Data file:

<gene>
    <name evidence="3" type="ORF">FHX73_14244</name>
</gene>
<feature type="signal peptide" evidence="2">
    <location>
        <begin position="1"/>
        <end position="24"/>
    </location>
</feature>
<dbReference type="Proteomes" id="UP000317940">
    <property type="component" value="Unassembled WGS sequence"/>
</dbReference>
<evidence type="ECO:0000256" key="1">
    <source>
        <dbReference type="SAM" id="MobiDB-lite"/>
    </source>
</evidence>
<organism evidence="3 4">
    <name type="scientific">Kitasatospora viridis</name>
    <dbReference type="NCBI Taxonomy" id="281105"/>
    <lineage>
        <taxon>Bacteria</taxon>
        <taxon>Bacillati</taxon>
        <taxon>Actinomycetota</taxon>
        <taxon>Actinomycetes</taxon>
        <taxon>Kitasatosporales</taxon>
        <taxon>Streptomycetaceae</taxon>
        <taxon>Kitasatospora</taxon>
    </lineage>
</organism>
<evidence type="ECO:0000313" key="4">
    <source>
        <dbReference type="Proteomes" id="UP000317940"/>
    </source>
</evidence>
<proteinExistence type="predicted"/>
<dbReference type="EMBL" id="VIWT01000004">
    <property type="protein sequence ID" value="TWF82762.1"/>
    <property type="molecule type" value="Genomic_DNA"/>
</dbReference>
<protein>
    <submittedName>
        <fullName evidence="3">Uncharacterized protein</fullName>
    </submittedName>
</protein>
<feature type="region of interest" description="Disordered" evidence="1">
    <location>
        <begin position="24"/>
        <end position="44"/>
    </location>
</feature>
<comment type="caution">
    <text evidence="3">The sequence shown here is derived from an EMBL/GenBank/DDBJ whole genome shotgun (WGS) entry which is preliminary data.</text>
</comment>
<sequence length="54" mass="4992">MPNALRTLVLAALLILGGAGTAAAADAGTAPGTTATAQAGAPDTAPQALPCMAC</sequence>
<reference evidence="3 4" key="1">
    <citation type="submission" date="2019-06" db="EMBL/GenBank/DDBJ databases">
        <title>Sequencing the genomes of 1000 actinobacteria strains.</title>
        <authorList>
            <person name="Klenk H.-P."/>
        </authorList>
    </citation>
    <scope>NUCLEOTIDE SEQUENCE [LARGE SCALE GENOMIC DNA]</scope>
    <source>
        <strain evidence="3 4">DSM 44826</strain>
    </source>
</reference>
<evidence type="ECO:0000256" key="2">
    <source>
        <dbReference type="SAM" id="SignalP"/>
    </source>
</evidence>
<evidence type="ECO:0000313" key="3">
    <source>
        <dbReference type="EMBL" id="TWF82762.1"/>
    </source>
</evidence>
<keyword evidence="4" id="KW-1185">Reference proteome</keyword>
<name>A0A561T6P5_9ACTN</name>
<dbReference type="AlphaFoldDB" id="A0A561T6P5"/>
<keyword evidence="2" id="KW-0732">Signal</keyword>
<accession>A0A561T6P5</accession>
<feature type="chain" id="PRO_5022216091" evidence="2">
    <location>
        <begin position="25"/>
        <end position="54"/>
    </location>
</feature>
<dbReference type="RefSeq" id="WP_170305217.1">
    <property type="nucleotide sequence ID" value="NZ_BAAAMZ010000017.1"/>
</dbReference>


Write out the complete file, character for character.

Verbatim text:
<gene>
    <name evidence="3" type="ORF">FHX73_14244</name>
</gene>
<feature type="signal peptide" evidence="2">
    <location>
        <begin position="1"/>
        <end position="24"/>
    </location>
</feature>
<dbReference type="Proteomes" id="UP000317940">
    <property type="component" value="Unassembled WGS sequence"/>
</dbReference>
<evidence type="ECO:0000256" key="1">
    <source>
        <dbReference type="SAM" id="MobiDB-lite"/>
    </source>
</evidence>
<organism evidence="3 4">
    <name type="scientific">Kitasatospora viridis</name>
    <dbReference type="NCBI Taxonomy" id="281105"/>
    <lineage>
        <taxon>Bacteria</taxon>
        <taxon>Bacillati</taxon>
        <taxon>Actinomycetota</taxon>
        <taxon>Actinomycetes</taxon>
        <taxon>Kitasatosporales</taxon>
        <taxon>Streptomycetaceae</taxon>
        <taxon>Kitasatospora</taxon>
    </lineage>
</organism>
<evidence type="ECO:0000313" key="4">
    <source>
        <dbReference type="Proteomes" id="UP000317940"/>
    </source>
</evidence>
<proteinExistence type="predicted"/>
<dbReference type="EMBL" id="VIWT01000004">
    <property type="protein sequence ID" value="TWF82762.1"/>
    <property type="molecule type" value="Genomic_DNA"/>
</dbReference>
<protein>
    <submittedName>
        <fullName evidence="3">Uncharacterized protein</fullName>
    </submittedName>
</protein>
<feature type="region of interest" description="Disordered" evidence="1">
    <location>
        <begin position="24"/>
        <end position="44"/>
    </location>
</feature>
<comment type="caution">
    <text evidence="3">The sequence shown here is derived from an EMBL/GenBank/DDBJ whole genome shotgun (WGS) entry which is preliminary data.</text>
</comment>
<sequence length="54" mass="4992">MPNALRTLVLAALLILGGAGTAAAADAGTAPGTTATAQAGAPDTAPQALPCMAC</sequence>
<reference evidence="3 4" key="1">
    <citation type="submission" date="2019-06" db="EMBL/GenBank/DDBJ databases">
        <title>Sequencing the genomes of 1000 actinobacteria strains.</title>
        <authorList>
            <person name="Klenk H.-P."/>
        </authorList>
    </citation>
    <scope>NUCLEOTIDE SEQUENCE [LARGE SCALE GENOMIC DNA]</scope>
    <source>
        <strain evidence="3 4">DSM 44826</strain>
    </source>
</reference>
<evidence type="ECO:0000256" key="2">
    <source>
        <dbReference type="SAM" id="SignalP"/>
    </source>
</evidence>
<evidence type="ECO:0000313" key="3">
    <source>
        <dbReference type="EMBL" id="TWF82762.1"/>
    </source>
</evidence>
<keyword evidence="4" id="KW-1185">Reference proteome</keyword>
<name>A0A561T6P5_9ACTN</name>
<dbReference type="AlphaFoldDB" id="A0A561T6P5"/>
<keyword evidence="2" id="KW-0732">Signal</keyword>
<accession>A0A561T6P5</accession>
<feature type="chain" id="PRO_5022216091" evidence="2">
    <location>
        <begin position="25"/>
        <end position="54"/>
    </location>
</feature>
<dbReference type="RefSeq" id="WP_170305217.1">
    <property type="nucleotide sequence ID" value="NZ_BAAAMZ010000017.1"/>
</dbReference>